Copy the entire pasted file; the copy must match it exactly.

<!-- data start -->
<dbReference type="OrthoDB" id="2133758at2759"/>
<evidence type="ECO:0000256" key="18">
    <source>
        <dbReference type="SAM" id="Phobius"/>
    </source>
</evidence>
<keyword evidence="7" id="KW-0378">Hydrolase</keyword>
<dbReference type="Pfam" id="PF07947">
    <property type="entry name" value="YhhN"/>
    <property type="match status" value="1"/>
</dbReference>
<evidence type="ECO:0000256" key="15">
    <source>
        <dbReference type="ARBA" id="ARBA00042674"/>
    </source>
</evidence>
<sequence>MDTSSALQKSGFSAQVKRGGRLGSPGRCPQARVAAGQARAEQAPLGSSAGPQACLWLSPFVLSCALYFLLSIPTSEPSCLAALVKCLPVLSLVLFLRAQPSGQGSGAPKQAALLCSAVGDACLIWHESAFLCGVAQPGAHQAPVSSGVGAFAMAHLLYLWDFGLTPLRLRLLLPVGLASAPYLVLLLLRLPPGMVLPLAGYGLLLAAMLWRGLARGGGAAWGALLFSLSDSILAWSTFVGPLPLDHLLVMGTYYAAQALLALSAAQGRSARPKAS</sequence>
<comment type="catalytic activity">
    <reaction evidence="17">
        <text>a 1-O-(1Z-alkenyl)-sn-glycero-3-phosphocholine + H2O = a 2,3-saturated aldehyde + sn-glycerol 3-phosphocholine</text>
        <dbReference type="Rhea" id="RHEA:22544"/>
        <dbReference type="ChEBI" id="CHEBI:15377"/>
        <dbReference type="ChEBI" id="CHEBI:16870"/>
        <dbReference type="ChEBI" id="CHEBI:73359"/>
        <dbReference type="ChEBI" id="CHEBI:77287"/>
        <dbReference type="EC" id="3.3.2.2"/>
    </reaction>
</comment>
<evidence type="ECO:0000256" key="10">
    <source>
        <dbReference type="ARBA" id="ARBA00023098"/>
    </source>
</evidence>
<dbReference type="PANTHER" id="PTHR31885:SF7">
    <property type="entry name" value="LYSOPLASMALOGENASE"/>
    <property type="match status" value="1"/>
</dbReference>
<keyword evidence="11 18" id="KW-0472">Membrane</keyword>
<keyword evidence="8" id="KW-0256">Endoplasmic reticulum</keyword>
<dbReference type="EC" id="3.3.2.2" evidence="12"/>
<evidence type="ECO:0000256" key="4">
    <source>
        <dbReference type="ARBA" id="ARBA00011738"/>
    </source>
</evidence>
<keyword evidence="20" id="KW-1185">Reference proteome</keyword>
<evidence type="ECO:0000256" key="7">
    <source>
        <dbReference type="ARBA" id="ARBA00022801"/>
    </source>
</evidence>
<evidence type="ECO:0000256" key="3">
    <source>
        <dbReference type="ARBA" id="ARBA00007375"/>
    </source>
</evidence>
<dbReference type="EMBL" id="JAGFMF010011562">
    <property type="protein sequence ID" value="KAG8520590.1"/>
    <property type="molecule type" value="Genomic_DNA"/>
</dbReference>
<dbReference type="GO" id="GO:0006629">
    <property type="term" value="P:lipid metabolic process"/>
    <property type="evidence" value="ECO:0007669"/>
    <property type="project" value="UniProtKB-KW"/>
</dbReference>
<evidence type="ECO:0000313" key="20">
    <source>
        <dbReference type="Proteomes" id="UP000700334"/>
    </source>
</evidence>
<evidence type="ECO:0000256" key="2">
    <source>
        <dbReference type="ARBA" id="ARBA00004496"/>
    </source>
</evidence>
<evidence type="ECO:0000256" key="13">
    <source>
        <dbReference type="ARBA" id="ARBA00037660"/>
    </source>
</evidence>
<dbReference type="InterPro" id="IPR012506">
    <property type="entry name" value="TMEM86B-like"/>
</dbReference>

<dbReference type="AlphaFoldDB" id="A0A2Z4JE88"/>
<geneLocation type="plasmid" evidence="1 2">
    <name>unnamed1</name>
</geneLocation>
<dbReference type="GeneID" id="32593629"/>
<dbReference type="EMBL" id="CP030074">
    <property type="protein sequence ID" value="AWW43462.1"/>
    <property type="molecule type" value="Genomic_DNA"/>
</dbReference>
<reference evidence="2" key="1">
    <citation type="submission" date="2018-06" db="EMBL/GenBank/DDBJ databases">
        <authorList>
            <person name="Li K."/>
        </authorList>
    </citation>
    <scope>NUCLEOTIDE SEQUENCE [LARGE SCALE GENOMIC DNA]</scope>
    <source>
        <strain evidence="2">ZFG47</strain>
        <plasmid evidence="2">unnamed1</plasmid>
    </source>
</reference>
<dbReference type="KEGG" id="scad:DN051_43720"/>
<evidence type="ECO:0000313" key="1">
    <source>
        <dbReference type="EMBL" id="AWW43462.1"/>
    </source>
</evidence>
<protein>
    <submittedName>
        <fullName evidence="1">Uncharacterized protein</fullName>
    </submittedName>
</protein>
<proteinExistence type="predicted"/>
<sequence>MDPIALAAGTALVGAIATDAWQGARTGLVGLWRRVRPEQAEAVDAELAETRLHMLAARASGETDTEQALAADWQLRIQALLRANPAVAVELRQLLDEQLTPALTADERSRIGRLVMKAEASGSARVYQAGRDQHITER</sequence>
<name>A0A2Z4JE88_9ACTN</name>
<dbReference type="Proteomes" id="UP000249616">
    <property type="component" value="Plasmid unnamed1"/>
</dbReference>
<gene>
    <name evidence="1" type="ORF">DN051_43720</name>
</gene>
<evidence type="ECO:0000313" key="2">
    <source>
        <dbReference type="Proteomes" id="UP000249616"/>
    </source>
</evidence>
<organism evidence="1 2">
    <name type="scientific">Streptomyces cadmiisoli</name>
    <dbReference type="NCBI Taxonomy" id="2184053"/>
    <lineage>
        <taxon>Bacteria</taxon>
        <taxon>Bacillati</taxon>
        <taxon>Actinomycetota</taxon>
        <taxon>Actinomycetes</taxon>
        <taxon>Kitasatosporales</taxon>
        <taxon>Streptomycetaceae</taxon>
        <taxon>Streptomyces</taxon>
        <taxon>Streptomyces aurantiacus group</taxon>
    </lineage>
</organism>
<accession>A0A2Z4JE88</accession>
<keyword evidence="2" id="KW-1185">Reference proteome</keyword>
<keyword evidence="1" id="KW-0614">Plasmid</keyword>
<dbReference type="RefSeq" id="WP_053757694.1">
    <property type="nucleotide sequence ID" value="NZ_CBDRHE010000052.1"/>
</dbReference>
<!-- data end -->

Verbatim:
<dbReference type="OrthoDB" id="2133758at2759"/>
<evidence type="ECO:0000256" key="18">
    <source>
        <dbReference type="SAM" id="Phobius"/>
    </source>
</evidence>
<keyword evidence="7" id="KW-0378">Hydrolase</keyword>
<dbReference type="Pfam" id="PF07947">
    <property type="entry name" value="YhhN"/>
    <property type="match status" value="1"/>
</dbReference>
<evidence type="ECO:0000256" key="15">
    <source>
        <dbReference type="ARBA" id="ARBA00042674"/>
    </source>
</evidence>
<sequence>MDTSSALQKSGFSAQVKRGGRLGSPGRCPQARVAAGQARAEQAPLGSSAGPQACLWLSPFVLSCALYFLLSIPTSEPSCLAALVKCLPVLSLVLFLRAQPSGQGSGAPKQAALLCSAVGDACLIWHESAFLCGVAQPGAHQAPVSSGVGAFAMAHLLYLWDFGLTPLRLRLLLPVGLASAPYLVLLLLRLPPGMVLPLAGYGLLLAAMLWRGLARGGGAAWGALLFSLSDSILAWSTFVGPLPLDHLLVMGTYYAAQALLALSAAQGRSARPKAS</sequence>
<comment type="catalytic activity">
    <reaction evidence="17">
        <text>a 1-O-(1Z-alkenyl)-sn-glycero-3-phosphocholine + H2O = a 2,3-saturated aldehyde + sn-glycerol 3-phosphocholine</text>
        <dbReference type="Rhea" id="RHEA:22544"/>
        <dbReference type="ChEBI" id="CHEBI:15377"/>
        <dbReference type="ChEBI" id="CHEBI:16870"/>
        <dbReference type="ChEBI" id="CHEBI:73359"/>
        <dbReference type="ChEBI" id="CHEBI:77287"/>
        <dbReference type="EC" id="3.3.2.2"/>
    </reaction>
</comment>
<evidence type="ECO:0000256" key="10">
    <source>
        <dbReference type="ARBA" id="ARBA00023098"/>
    </source>
</evidence>
<dbReference type="PANTHER" id="PTHR31885:SF7">
    <property type="entry name" value="LYSOPLASMALOGENASE"/>
    <property type="match status" value="1"/>
</dbReference>
<keyword evidence="11 18" id="KW-0472">Membrane</keyword>
<keyword evidence="8" id="KW-0256">Endoplasmic reticulum</keyword>
<dbReference type="EC" id="3.3.2.2" evidence="12"/>
<evidence type="ECO:0000256" key="4">
    <source>
        <dbReference type="ARBA" id="ARBA00011738"/>
    </source>
</evidence>
<keyword evidence="20" id="KW-1185">Reference proteome</keyword>
<evidence type="ECO:0000256" key="7">
    <source>
        <dbReference type="ARBA" id="ARBA00022801"/>
    </source>
</evidence>
<evidence type="ECO:0000256" key="3">
    <source>
        <dbReference type="ARBA" id="ARBA00007375"/>
    </source>
</evidence>
<dbReference type="EMBL" id="JAGFMF010011562">
    <property type="protein sequence ID" value="KAG8520590.1"/>
    <property type="molecule type" value="Genomic_DNA"/>
</dbReference>
<dbReference type="GO" id="GO:0006629">
    <property type="term" value="P:lipid metabolic process"/>
    <property type="evidence" value="ECO:0007669"/>
    <property type="project" value="UniProtKB-KW"/>
</dbReference>
<evidence type="ECO:0000313" key="20">
    <source>
        <dbReference type="Proteomes" id="UP000700334"/>
    </source>
</evidence>
<evidence type="ECO:0000256" key="2">
    <source>
        <dbReference type="ARBA" id="ARBA00004496"/>
    </source>
</evidence>
<evidence type="ECO:0000256" key="13">
    <source>
        <dbReference type="ARBA" id="ARBA00037660"/>
    </source>
</evidence>
<dbReference type="InterPro" id="IPR012506">
    <property type="entry name" value="TMEM86B-like"/>
</dbReference>

<dbReference type="AlphaFoldDB" id="A0A2Z4JE88"/>
<geneLocation type="plasmid" evidence="1 2">
    <name>unnamed1</name>
</geneLocation>
<dbReference type="GeneID" id="32593629"/>
<dbReference type="EMBL" id="CP030074">
    <property type="protein sequence ID" value="AWW43462.1"/>
    <property type="molecule type" value="Genomic_DNA"/>
</dbReference>
<reference evidence="2" key="1">
    <citation type="submission" date="2018-06" db="EMBL/GenBank/DDBJ databases">
        <authorList>
            <person name="Li K."/>
        </authorList>
    </citation>
    <scope>NUCLEOTIDE SEQUENCE [LARGE SCALE GENOMIC DNA]</scope>
    <source>
        <strain evidence="2">ZFG47</strain>
        <plasmid evidence="2">unnamed1</plasmid>
    </source>
</reference>
<dbReference type="KEGG" id="scad:DN051_43720"/>
<evidence type="ECO:0000313" key="1">
    <source>
        <dbReference type="EMBL" id="AWW43462.1"/>
    </source>
</evidence>
<protein>
    <submittedName>
        <fullName evidence="1">Uncharacterized protein</fullName>
    </submittedName>
</protein>
<proteinExistence type="predicted"/>
<sequence>MDPIALAAGTALVGAIATDAWQGARTGLVGLWRRVRPEQAEAVDAELAETRLHMLAARASGETDTEQALAADWQLRIQALLRANPAVAVELRQLLDEQLTPALTADERSRIGRLVMKAEASGSARVYQAGRDQHITER</sequence>
<name>A0A2Z4JE88_9ACTN</name>
<dbReference type="Proteomes" id="UP000249616">
    <property type="component" value="Plasmid unnamed1"/>
</dbReference>
<gene>
    <name evidence="1" type="ORF">DN051_43720</name>
</gene>
<evidence type="ECO:0000313" key="2">
    <source>
        <dbReference type="Proteomes" id="UP000249616"/>
    </source>
</evidence>
<organism evidence="1 2">
    <name type="scientific">Streptomyces cadmiisoli</name>
    <dbReference type="NCBI Taxonomy" id="2184053"/>
    <lineage>
        <taxon>Bacteria</taxon>
        <taxon>Bacillati</taxon>
        <taxon>Actinomycetota</taxon>
        <taxon>Actinomycetes</taxon>
        <taxon>Kitasatosporales</taxon>
        <taxon>Streptomycetaceae</taxon>
        <taxon>Streptomyces</taxon>
        <taxon>Streptomyces aurantiacus group</taxon>
    </lineage>
</organism>
<accession>A0A2Z4JE88</accession>
<keyword evidence="2" id="KW-1185">Reference proteome</keyword>
<keyword evidence="1" id="KW-0614">Plasmid</keyword>
<dbReference type="RefSeq" id="WP_053757694.1">
    <property type="nucleotide sequence ID" value="NZ_CBDRHE010000052.1"/>
</dbReference>